News of the CAPEX intentions by Intel, Samsung, and TSMC has captured the spotlight. Combined, these three companies have said they will spend a record US $30.7 billion between them, and of that sum, only 20% to be spent by TSMC (see here, here, and here for just a few versions of this news).
What makes this news interesting, beyond the incredible high budget numbers, are both the signals of strong growth expectations (otherwise one would expect a delay in such CAPEX spending) coupled with the growing intensity of the competition between Intel and Samsung with TSMC actually pulling back on their CAPEX spends after a lower 4Q11 report than expected (see this recent discussion of TSMC). TSMC lowered its 2012 CAPEX investment by 18% from initial estimates based on these earnings report, according to the same EETimes article.
Meanwhile, Intel's 4Q11 reports were strong overall, as discussed here by ComputerWorld, despite a significant lowering in Atom chip revenue. Intel's recent acquisitions, especially that of Infineon, will certainly help promote its smartphone market penetration strategy in 2012, as many analysts are echoing. Furthermore, it is obvious that Intel is very strongly supporting the Ultrabook push and likely the major fab and CAPEX investments for 2012 are the tangible expressions of this push (see also here from FT regarding their new US fabs). However, the effects of the hard drive shortage from the Thailand flooding are still expected to negatively affect many companies during 1Q12, Intel included (see also here for more about this from ComputerWorld).
Samsung is certainly throwing down the gauntlet in its market battle with Intel, as it has its sights set on becoming the leader in the semiconductor space. The present massive investment is an unequivocal signal of this strategy, particularly if we look at the company's overall investment budget which is US $41.7 billion for operations in 2012, as reported here by EETimes). Beyond the investment in new nanometer architectures, Samsung is also investing heavily in OLED and logic chips (as Intel pushes farther into smartphone and mobile chipsets), as IC Insights recently reported here (for sale here) (and reviewed here by ElectroIQ).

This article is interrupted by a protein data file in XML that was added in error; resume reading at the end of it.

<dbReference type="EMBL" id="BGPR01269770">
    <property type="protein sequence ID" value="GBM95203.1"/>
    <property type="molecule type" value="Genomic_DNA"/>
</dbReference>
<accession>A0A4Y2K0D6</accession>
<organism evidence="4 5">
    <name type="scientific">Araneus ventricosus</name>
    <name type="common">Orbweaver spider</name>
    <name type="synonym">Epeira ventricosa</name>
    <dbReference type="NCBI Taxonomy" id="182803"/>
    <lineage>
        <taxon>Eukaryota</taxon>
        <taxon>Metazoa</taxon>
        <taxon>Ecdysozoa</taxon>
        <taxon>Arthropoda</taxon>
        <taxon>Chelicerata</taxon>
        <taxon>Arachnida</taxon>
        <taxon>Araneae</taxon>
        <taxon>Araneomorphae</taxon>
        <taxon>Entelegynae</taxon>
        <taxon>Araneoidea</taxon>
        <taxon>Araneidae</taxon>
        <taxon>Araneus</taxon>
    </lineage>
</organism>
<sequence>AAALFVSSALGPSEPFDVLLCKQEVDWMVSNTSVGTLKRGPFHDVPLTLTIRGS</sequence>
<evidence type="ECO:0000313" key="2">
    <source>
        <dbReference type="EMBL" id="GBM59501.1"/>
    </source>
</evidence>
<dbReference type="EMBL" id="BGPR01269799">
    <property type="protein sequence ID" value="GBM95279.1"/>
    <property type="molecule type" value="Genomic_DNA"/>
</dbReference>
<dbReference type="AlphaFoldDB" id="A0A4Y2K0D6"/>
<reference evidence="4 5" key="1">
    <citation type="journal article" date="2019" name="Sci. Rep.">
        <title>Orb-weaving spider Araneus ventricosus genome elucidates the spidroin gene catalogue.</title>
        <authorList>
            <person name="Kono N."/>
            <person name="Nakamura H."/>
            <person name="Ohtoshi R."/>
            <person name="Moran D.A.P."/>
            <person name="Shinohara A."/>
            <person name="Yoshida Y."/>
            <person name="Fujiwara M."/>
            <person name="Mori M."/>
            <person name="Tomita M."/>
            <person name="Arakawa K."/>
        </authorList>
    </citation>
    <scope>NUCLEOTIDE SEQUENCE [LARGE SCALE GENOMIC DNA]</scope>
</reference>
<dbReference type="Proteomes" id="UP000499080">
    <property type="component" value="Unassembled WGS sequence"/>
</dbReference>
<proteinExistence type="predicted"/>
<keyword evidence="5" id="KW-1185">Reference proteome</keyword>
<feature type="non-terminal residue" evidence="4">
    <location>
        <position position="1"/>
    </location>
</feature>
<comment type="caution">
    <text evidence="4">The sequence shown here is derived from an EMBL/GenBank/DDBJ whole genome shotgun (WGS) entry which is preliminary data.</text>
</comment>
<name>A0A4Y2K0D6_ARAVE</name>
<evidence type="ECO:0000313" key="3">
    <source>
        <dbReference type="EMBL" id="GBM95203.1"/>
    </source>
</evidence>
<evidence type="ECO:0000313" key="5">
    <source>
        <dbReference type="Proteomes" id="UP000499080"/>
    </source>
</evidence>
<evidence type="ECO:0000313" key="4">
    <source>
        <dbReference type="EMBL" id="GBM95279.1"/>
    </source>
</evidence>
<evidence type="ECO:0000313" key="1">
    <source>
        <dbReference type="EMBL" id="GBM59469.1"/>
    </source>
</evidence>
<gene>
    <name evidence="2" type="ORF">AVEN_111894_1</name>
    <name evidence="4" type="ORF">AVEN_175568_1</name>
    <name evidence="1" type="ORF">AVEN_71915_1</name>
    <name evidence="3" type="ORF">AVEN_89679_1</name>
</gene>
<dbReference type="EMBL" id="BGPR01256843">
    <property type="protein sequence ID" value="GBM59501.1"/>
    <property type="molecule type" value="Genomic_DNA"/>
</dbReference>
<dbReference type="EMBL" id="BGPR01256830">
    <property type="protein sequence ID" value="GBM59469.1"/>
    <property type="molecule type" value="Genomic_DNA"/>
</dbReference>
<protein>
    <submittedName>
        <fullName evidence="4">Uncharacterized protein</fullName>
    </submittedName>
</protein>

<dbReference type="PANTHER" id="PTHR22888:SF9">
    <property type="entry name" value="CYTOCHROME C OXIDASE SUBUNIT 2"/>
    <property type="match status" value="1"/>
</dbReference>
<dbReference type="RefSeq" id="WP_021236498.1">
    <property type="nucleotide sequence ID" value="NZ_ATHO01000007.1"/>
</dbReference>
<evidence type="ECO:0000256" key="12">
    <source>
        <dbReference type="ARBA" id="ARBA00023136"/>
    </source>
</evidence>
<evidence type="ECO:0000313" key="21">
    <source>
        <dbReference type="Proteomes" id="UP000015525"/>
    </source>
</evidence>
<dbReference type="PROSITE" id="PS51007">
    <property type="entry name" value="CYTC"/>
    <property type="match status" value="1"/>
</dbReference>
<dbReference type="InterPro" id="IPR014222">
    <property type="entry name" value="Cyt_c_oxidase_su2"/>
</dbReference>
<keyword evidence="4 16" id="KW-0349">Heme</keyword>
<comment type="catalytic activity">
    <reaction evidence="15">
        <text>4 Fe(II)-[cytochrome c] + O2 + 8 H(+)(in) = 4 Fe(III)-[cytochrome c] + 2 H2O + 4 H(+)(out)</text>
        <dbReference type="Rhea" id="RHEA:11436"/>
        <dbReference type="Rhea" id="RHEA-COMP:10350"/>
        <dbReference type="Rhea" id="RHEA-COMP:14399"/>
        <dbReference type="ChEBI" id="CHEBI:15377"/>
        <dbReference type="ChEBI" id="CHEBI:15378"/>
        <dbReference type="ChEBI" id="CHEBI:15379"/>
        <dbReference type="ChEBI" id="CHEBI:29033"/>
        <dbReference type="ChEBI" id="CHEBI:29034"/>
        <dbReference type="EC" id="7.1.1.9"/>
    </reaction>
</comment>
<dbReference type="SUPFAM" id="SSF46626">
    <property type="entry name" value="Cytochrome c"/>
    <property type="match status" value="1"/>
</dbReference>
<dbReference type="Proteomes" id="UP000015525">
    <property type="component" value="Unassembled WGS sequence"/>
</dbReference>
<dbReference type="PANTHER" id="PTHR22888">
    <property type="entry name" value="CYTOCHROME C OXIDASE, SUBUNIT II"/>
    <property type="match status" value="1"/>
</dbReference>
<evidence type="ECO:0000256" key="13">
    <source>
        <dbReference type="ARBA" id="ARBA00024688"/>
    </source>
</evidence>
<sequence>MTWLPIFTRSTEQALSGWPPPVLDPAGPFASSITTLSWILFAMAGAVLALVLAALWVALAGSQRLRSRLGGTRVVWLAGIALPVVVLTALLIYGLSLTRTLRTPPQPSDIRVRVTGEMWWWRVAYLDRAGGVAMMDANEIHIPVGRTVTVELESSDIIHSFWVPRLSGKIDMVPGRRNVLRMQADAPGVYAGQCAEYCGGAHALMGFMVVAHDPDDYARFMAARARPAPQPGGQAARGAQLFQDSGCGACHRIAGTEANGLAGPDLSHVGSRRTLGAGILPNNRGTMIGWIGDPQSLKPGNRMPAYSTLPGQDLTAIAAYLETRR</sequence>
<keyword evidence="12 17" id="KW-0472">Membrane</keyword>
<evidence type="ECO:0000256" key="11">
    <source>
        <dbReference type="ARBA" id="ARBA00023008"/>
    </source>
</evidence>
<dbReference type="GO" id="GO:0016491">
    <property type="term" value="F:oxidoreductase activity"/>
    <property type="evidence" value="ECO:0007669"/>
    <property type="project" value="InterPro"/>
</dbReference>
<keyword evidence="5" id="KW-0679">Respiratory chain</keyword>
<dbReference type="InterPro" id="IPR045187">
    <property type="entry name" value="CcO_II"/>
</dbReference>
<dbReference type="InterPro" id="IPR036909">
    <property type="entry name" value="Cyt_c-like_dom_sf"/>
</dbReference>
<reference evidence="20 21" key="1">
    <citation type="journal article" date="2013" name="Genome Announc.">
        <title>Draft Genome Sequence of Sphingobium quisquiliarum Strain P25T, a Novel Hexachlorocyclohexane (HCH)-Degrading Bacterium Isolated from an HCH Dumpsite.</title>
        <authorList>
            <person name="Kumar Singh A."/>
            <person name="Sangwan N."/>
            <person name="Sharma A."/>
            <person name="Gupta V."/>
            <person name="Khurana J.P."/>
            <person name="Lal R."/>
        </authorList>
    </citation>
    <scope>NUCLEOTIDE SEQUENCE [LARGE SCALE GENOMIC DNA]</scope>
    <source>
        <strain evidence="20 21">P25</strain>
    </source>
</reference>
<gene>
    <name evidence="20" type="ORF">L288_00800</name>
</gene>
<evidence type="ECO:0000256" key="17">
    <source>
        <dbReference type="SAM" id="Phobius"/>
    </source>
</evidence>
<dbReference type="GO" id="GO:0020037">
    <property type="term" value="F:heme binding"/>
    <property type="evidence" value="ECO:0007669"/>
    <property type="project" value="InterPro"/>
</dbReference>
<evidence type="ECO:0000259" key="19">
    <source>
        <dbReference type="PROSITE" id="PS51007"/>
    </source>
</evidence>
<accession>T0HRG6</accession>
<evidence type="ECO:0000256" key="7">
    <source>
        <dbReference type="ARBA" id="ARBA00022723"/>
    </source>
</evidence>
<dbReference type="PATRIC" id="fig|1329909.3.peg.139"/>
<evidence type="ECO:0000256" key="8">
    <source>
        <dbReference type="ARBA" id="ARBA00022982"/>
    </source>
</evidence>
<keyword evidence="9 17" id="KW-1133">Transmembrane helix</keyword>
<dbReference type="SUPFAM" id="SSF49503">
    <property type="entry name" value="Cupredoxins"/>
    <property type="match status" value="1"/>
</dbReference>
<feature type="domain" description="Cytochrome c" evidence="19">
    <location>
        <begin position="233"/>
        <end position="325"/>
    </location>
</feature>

One note of concern is the fact that these tremendous capital investments, while exciting for pushing the industry and technology further, are also closing out competition by smaller manufacturers who simply cannot compete with the financial powerhouses. With this comes concerns related to supply and pricing should the market be whittled to just a couple of manufacturers. While generally there is a systemic balance that comes into play, given the cost of the smaller architectures, it is uncertain that we can rely on that market mechanism to have the (desired) effect of opening new avenues for competition at these manufacturing scales.
As analysts are beginning to agree, 4Q11 results while mixed and somewhat down for many, at a detailed level, are showing signs of promising growth for 2012 with the potential for a return to market (and hopefully macro-economic) stability (see, for example, here from EETimes, this exciting trend review here by ISS reported by ElectroIQ, and here from FT looking at a little broader market perspective).
Let's hope that 2012 does prove to be the true rebound the electronics sector needs. Later this week we will look at the architecture spends and shifts representing where all this money is going to and which are boosting the anticipated rebound.